White labeling, like we said before, is a way for brands to launch without having to invest massive startup costs into research and development, packaging, or formulation. In the beauty industry, specifically, white labeling allows companies to contact a manufacturer that will let them add their label to an existing product—or create a product from scratch using their existing manufacturing infrastructure.

The method enables budding startups to create products easily, allowing them to focus on marketing their products. Without a white labeling facility, brands would have to pay chemists to research and develop their formulas, buy the raw ingredients, buy warehouse space for production, staff a manufacturing team, source the packaging, as well as focus on the consumer-facing aspects of the brand. White labeling allows brands to cut corners by having most of the grunt work done for them. For things like lipsticks and eyeshadows that require a longer production process, white labeling often means the difference between being able to create your own brand, and only dreaming of it.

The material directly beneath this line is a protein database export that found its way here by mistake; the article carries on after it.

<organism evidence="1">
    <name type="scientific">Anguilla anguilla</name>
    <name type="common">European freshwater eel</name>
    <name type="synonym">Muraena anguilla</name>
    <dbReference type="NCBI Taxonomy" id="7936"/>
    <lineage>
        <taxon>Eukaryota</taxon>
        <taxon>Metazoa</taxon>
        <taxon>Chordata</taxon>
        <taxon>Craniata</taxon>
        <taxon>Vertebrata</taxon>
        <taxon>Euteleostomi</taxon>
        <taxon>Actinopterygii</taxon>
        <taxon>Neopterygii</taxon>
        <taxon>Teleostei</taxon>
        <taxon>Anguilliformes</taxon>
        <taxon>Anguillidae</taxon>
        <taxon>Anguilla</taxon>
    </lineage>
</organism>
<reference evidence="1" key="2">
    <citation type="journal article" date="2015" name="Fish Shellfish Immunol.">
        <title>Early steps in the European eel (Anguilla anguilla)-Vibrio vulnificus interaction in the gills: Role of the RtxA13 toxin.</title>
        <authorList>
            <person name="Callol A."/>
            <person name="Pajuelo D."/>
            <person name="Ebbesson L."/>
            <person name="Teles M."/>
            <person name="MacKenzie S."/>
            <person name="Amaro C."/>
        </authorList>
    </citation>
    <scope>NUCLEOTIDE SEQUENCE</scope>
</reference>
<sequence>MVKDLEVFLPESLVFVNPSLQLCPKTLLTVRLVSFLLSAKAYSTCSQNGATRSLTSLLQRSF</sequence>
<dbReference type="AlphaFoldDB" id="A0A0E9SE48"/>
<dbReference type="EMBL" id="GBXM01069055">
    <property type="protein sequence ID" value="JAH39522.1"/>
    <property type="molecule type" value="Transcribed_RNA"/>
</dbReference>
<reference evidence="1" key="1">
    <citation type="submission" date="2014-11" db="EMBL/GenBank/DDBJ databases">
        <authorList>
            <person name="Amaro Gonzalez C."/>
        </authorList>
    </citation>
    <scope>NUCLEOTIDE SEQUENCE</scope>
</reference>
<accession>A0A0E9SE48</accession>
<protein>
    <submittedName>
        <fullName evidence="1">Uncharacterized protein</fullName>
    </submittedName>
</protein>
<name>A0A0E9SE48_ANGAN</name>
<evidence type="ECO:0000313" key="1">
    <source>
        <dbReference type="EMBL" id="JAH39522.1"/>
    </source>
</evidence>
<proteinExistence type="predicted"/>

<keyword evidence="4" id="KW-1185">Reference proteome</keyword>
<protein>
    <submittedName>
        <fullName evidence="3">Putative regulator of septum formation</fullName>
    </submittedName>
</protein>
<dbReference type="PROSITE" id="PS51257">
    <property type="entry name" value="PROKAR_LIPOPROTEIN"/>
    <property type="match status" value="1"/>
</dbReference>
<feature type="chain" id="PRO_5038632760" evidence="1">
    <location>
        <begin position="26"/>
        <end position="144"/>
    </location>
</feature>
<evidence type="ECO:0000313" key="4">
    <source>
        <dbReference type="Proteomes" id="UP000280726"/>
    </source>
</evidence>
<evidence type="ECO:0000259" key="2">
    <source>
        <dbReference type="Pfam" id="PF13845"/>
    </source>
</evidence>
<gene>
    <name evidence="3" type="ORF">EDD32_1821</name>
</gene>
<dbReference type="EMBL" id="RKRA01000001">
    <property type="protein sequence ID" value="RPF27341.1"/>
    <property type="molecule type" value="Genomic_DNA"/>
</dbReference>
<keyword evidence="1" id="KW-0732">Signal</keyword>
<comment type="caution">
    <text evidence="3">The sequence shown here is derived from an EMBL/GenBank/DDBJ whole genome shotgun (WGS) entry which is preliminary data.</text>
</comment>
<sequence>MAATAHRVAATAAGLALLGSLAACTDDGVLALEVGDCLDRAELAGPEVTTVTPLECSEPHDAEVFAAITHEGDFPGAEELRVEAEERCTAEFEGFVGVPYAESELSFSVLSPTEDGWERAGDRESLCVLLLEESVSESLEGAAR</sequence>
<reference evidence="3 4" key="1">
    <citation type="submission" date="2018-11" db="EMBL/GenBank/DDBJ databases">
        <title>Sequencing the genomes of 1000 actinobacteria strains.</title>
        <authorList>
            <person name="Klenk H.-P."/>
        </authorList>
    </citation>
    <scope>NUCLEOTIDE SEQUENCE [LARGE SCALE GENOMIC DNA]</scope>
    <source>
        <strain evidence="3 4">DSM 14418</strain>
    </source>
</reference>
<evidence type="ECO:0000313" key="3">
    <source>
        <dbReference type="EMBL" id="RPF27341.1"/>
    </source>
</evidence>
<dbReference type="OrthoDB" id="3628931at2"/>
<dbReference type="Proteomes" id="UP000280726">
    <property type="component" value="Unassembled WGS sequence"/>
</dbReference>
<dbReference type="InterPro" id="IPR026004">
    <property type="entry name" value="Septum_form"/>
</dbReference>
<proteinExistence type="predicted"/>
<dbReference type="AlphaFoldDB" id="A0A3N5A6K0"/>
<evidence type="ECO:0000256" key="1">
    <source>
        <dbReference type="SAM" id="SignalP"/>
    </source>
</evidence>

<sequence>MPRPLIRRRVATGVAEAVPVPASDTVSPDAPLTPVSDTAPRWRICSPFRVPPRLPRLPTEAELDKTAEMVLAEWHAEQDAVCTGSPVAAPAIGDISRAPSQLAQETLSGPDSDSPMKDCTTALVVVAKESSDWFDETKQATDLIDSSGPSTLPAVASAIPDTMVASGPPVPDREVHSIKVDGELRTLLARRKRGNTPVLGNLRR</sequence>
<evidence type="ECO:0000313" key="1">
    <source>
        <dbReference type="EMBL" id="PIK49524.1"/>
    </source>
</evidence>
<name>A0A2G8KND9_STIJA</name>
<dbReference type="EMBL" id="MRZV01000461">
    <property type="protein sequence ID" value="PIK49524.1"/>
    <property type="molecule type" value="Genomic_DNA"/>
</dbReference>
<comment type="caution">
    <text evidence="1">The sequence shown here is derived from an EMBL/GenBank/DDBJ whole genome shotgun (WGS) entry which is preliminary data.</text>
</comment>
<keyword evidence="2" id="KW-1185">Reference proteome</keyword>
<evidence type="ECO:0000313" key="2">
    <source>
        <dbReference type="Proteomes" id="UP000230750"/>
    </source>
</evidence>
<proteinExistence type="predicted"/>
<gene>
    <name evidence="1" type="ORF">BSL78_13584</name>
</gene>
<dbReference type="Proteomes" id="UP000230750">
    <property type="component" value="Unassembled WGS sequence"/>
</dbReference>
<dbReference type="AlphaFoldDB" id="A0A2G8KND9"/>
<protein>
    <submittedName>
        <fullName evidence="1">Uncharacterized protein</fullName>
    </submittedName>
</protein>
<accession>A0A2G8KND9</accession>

Many white labeling brands come out of China, but just like how the beauty industry is saturated with companies that cater to different consumer needs, so are white labeling companies. There are tons around the world that range from vegan and cruelty-free focused, to sustainably-sourced, and even locally made in countries like the United States and throughout Europe.

All of that being said, independent beauty brands are both necessary to keep pushing the boundaries of what is expected from major conglomerates, and for creating space for new entrepreneurs to find success. Technology has allowed the beauty industry to advance in new ways, but few innovations have been more important than the access to consumers that the web has given to budding beauty brands.